You know how they say we can be our own worst enemy? When it comes to parenting, I think we can have two enemies—not only ourselves but other moms.
Ever notice how men don’t compare their fathering skills to one another. But women do?
Of course, get a group of men together and it’s highly unlikely they are going to be discussing their children anyway. Their conversations tend to swirl around work, sports and the latest home project.
But put a group of women together and their children tend to pop up in the conversation. And unless it’s a group of very tight-knit friends, you aren’t likely to hear about the struggles or woes of raising children. It’s only going to be the good stuff.
Why? I think it’s because so often our children’s choices and behavior is viewed as a reflection of our mothering skills. When they mess up, we feel like we’ve messed up. So it makes us feel better to only share the good stuff.
When difficult times do come, while already feeling bad about ourselves, along comes another mom to cluck her tongue, shake her head and say to herself (or others), “Wow, where did they go wrong?”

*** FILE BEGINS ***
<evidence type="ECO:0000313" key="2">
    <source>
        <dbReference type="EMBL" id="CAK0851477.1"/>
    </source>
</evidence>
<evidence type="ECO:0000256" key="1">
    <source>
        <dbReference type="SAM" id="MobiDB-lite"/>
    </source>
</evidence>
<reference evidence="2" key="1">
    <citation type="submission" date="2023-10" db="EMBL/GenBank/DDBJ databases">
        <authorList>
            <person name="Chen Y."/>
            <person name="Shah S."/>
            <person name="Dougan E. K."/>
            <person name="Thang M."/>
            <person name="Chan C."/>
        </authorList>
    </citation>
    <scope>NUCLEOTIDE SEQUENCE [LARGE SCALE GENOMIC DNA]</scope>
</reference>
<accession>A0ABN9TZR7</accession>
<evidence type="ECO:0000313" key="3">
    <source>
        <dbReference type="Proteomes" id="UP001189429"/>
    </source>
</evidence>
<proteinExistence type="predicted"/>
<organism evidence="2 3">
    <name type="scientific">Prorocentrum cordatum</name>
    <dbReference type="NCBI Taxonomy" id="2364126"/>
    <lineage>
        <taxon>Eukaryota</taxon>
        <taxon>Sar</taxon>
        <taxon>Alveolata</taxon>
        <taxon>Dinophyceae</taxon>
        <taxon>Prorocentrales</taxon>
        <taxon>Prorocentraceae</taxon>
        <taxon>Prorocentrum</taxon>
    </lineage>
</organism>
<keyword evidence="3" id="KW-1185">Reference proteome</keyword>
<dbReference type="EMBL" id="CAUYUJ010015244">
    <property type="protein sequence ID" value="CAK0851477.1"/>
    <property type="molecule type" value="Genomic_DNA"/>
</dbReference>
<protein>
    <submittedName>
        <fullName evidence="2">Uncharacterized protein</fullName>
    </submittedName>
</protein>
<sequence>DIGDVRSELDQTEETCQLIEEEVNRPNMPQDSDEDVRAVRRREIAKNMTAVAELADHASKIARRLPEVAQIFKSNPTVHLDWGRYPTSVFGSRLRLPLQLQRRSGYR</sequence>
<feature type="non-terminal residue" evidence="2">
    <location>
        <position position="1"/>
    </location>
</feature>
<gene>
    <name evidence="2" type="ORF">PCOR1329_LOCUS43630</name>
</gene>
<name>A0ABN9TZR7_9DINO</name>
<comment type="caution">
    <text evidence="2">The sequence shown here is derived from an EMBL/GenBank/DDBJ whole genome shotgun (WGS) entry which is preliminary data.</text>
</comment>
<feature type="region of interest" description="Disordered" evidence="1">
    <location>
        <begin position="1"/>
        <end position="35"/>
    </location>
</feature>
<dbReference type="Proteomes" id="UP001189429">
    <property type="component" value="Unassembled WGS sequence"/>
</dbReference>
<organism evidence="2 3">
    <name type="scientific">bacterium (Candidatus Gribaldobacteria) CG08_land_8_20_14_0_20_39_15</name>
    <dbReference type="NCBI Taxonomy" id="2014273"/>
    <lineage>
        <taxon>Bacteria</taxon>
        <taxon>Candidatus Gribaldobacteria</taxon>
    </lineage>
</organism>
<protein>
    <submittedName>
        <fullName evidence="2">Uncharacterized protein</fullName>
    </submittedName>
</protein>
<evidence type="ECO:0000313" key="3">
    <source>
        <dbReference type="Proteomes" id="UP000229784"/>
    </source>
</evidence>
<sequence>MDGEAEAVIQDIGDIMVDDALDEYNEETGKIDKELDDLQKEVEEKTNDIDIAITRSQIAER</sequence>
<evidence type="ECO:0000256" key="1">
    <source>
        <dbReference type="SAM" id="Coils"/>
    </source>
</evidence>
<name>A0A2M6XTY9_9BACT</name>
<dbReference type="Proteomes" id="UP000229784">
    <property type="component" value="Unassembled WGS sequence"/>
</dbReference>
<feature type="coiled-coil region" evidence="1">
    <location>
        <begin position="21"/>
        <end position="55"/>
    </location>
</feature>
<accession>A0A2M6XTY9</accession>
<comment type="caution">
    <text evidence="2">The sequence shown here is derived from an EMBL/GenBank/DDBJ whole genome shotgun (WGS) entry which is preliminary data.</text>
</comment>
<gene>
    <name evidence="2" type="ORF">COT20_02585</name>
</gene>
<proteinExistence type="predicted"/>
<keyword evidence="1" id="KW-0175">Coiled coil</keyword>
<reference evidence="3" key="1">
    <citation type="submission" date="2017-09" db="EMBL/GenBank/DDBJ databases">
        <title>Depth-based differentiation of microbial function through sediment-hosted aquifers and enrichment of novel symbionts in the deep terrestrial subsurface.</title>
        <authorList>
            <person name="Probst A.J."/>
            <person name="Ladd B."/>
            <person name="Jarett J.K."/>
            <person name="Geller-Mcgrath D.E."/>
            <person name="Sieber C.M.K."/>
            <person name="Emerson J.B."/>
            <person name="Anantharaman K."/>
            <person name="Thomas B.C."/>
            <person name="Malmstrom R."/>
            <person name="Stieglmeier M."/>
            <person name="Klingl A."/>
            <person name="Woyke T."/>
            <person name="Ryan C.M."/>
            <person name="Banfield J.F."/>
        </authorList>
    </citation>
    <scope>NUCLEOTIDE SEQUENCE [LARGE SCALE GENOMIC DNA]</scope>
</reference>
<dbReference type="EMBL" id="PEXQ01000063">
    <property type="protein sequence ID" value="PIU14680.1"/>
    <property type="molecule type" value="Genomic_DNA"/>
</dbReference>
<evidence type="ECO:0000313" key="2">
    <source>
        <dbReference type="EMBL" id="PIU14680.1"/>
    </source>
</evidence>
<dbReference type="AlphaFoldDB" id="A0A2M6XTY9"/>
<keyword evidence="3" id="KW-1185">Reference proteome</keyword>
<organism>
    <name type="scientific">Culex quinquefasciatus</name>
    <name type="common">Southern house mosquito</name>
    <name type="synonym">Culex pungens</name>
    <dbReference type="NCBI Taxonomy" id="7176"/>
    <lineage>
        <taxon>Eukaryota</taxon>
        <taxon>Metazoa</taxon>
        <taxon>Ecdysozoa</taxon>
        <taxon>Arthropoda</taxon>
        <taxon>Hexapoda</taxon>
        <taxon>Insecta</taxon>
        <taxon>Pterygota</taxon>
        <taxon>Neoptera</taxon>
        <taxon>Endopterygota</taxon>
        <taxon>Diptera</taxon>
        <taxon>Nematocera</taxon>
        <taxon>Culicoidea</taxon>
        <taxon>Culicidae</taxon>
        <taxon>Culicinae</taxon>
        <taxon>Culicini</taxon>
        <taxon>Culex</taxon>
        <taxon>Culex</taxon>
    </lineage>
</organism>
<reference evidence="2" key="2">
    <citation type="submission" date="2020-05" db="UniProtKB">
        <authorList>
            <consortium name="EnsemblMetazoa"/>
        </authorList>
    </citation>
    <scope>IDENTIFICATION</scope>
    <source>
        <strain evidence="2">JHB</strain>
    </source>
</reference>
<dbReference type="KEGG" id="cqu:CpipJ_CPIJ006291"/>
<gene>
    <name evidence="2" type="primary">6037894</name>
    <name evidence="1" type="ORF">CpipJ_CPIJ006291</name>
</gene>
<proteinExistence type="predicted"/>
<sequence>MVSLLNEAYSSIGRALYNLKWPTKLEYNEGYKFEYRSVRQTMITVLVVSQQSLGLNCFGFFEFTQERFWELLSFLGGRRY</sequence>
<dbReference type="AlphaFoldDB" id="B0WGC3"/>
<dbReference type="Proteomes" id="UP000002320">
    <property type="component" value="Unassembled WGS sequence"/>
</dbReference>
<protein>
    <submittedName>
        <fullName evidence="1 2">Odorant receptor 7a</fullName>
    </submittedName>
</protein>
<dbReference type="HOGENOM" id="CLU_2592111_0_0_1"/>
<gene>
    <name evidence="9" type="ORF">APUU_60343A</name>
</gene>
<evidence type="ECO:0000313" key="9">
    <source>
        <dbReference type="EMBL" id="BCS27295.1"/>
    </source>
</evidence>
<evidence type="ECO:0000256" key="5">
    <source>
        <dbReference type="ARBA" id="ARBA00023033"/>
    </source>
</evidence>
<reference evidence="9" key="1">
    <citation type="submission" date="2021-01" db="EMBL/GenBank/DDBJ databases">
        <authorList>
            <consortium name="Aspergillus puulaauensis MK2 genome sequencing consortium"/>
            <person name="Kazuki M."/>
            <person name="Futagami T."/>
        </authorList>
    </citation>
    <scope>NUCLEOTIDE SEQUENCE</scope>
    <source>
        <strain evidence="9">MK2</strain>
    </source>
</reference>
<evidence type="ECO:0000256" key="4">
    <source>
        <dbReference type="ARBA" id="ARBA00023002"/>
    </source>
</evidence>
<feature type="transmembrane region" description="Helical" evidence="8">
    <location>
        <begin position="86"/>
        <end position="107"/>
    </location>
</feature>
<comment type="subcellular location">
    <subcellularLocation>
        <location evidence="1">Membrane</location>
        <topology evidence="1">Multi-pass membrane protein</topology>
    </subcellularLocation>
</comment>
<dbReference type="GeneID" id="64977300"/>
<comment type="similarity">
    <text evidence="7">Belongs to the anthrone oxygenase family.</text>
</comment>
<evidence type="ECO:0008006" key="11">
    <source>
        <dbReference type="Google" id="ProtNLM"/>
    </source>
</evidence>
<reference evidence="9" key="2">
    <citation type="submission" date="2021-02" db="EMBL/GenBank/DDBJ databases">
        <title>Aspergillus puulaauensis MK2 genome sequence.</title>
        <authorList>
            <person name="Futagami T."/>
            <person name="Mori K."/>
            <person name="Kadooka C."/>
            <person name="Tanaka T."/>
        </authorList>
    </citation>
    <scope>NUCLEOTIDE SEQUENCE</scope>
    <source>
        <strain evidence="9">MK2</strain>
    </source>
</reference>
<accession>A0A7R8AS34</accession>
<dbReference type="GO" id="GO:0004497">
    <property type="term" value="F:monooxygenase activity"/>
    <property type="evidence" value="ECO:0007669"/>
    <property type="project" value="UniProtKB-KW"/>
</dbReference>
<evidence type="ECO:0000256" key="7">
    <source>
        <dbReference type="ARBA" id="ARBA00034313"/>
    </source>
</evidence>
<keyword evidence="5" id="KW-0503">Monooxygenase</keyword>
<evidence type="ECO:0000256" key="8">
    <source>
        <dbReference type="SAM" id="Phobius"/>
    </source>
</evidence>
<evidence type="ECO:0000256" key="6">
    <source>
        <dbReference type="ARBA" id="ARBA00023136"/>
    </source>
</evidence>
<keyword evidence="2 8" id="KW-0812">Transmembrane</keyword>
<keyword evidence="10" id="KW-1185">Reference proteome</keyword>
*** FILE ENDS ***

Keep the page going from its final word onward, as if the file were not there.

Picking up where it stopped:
Not comparing my mothering skills to others is something I have struggled with off and on throughout the years. As my children began to enter the teen years, I started realizing more and more that despite my influences—both good and bad—they are their own persons and will make choices that don’t necessarily reflect what I have taught them.
And this doesn’t necessarily mean the choices are wrong. It could just be a different path.
At the same time, I am striving to be a better supporter of other moms…to not be so quick to judge, to not make assumptions about things I know nothing about. Just as I don’t other moms to be enemies in my life, I don’t want to be anyone else’s enemy.